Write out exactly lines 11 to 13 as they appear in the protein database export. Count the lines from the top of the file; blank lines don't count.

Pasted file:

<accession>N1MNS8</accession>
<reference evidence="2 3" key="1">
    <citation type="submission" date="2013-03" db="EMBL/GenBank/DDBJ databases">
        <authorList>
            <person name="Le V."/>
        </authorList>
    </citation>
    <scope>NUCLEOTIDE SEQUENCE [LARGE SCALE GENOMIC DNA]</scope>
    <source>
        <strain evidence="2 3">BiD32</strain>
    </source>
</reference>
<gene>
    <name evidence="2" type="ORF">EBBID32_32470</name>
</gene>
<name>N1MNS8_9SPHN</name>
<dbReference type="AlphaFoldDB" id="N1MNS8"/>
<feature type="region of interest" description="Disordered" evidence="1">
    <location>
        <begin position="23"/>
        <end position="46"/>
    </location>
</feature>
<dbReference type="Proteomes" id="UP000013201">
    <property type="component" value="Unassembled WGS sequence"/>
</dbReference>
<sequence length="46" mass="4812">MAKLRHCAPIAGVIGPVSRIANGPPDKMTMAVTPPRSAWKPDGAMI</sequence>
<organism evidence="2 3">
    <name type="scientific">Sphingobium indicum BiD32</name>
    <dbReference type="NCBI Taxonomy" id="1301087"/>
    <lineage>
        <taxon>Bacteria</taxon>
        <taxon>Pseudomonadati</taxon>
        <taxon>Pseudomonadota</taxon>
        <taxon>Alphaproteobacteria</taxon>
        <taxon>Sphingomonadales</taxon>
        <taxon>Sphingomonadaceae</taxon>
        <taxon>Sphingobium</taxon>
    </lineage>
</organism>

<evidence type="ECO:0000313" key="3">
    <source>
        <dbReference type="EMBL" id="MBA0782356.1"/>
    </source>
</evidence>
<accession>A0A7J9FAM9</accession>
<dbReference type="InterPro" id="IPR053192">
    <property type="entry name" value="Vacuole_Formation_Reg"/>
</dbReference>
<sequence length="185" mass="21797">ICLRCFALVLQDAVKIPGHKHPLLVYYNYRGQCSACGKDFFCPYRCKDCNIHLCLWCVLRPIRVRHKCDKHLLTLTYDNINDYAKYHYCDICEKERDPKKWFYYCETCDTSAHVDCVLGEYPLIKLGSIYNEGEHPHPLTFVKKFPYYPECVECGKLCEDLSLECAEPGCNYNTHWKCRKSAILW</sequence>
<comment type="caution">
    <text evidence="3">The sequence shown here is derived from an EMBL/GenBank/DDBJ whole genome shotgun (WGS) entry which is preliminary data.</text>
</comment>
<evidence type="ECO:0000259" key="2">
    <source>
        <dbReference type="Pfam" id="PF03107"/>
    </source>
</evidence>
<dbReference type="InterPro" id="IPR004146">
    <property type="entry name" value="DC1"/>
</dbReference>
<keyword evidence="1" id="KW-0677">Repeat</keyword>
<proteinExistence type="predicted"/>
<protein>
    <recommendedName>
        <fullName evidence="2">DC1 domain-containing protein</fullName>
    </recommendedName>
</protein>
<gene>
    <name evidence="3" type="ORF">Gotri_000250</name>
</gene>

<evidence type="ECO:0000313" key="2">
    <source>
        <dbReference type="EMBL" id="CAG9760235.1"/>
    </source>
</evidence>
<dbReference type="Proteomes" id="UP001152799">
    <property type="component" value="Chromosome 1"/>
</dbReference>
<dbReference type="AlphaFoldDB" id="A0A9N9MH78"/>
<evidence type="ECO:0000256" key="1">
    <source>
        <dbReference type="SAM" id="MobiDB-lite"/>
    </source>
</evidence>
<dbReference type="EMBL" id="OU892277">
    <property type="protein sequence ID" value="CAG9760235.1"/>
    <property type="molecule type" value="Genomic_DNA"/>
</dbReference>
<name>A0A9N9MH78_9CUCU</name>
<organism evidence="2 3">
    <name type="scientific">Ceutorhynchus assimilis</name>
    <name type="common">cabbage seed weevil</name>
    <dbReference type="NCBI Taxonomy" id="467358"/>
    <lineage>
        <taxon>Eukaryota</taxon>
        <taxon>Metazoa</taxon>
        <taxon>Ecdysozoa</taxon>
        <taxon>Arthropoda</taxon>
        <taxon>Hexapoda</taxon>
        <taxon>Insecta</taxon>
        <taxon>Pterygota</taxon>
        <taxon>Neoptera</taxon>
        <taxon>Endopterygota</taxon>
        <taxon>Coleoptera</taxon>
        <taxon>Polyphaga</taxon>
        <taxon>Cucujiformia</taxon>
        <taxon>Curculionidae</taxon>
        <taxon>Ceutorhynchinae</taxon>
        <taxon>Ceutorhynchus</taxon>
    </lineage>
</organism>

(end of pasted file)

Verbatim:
    </source>
</reference>
<gene>